This difference in ranking of pleasures is given voice in the Epicurean and Emersonian treatments of the gods. Epicurus, longing to dispel the fears associated with the gods of Greek mythology, imagined perfectly blessed, perfectly material creatures that could not be disturbed by the wailings of our prayers. Human happiness does not require intervention by the gods, but imitation of them. With the exception of his mortality, an insignificant difference, Epicurus was literally a god on earth, by Epicurean lights. Emerson, by contrast, will have no truck with perfection and stability in his gods: he praises the gods of the old mythology precisely for their defects—Vulcan’s lameness, Cupid’s blindness—and for the way the gods “use[d] defects and deformities to a sacred purpose”—“to signify exuberances.” (Em. 455)

Because kinetic pleasure, in this Emersonian sense, is nothing other than a change in form, we can understand why thought must create its own form, must not be something independent of form, capable of sweet or bitter expression. “The man is only half himself, the other half is his expression.” (Em. 448) It is “Man Thinking”—as Emerson puts it elsewhere (“The American Scholar”)—who is so transformed, and there is no separation between the thinking and the being transformed. The thinking is the transition from the attained and imprisoning to the unattained and liberating form. The form, then, is integral to the liberation, and so to the thought. Thus we can see what is new in the Emersonian thought, while at the same time accepting what is impoverished in the Epicurean philosophy.

But here I run aground, again, on my old difficulty—already explored at the end of my series on Prudence and Poetry, but not there resolved, and so still an open wound, exposed to infection. I have not singled out Lucretius for critique by accident: it is he, or rather Epicurus, who was perhaps the first to create this wound. My trouble is that I cannot simply follow Emerson, and abandon Lucretius. For while there is too much good in Emerson’s vision of life for me to give it up, there is too much right in Epicurean ontology for it to yield so easily. I worry, in short, that my love of Emerson is not compatible with my commitment to an (broadly) Epicurean ontology.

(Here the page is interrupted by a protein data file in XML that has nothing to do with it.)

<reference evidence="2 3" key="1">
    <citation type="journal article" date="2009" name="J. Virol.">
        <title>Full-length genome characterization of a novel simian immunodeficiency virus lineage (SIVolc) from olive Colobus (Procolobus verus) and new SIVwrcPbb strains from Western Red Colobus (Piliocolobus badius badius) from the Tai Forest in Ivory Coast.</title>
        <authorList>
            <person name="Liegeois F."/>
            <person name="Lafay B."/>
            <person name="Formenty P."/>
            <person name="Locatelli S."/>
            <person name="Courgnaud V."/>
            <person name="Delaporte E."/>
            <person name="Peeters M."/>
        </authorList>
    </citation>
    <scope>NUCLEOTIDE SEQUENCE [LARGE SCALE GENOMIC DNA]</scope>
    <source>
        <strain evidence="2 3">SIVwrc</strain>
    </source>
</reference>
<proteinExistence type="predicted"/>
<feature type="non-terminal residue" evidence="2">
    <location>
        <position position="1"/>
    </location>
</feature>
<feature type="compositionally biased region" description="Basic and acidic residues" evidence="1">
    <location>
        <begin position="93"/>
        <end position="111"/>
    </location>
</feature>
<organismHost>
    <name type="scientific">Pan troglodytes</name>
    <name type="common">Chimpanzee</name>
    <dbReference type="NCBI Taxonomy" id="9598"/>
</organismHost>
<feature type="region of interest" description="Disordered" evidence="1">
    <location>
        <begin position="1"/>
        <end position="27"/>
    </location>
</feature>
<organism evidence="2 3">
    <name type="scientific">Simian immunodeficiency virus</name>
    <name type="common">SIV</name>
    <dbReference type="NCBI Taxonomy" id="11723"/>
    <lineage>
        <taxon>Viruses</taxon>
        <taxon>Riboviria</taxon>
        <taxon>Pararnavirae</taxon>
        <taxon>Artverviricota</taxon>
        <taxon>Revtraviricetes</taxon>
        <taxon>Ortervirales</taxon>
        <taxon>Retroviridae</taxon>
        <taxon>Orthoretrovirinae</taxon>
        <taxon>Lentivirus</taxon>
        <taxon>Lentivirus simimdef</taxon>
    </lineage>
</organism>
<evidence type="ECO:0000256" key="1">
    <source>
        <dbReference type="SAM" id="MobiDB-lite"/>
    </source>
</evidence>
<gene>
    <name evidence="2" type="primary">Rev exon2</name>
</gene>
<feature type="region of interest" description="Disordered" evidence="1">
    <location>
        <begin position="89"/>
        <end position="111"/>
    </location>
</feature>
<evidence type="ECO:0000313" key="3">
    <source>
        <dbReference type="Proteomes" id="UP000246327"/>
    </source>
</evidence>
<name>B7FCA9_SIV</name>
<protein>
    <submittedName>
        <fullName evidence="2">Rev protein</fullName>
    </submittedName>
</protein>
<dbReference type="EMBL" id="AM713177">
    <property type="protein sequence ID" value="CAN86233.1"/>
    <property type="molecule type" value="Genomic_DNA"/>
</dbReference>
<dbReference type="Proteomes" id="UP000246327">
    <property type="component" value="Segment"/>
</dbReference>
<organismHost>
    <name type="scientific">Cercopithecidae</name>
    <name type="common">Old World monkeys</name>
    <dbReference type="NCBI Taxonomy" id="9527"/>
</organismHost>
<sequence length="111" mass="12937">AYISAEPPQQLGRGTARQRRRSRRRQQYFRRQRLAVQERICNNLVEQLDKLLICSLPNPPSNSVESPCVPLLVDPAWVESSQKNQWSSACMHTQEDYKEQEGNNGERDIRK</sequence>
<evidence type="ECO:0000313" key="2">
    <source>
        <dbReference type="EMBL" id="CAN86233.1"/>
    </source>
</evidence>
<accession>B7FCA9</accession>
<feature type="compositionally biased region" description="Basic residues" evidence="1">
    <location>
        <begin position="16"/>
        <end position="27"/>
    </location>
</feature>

This conflict may be captured, at the most general level, by considering that Emerson is an idealist, of sorts, whereas Lucretius is a materialist. This comes out in the following phrase of Emerson’s, one of my favorites from “The Poet”: “For all men have the thoughts whereof the universe is the celebration.” (Em. 453) The universe celebrates human thoughts: what a beautiful image! How thoroughly idealist, however, perhaps even narcissistic (does the universe exist to celebrate us?)—and how utterly incompatible with the knowledge, which I take to be very well-established, that humanity is an accidental occurrence in a tiny region of a universe that does not celebrate anything at all, let alone our vast miseries and paltry joys.

I know that is our condition, yet I cannot give up the Emersonian vision. Every so often, I console myself with the thought that Emerson, perhaps, shared this knowledge—for instance, when he praises figures such as Pythagoras, Swedenborg, and Oken for having “introduce[d] questionable facts into [their] cosmogony” (Em. 462, my emphasis)—but in my sober moments I recognize these consolations as false, as desperate. I take more heart when Emerson speaks of the writer who “sees nature beneath him, and uses it as his exponent” (Em. 463), for does this not suggest an idealism that is located not in nature herself, but in the thinker’s use of nature? And is it not then compatible with a dull but correct materialist ontology? Or is this simply another false consolation?

I cannot say. This is the perpetual tension of my thought. Epicurus and Emerson do battle within me. One day, perhaps, they shall be reconciled, or one shall vanquish the other. In the meantime, I can only hope to use their war as the (unstable) foundation of my own ascent. I can only hope, that is, to put them to use as my own exponents.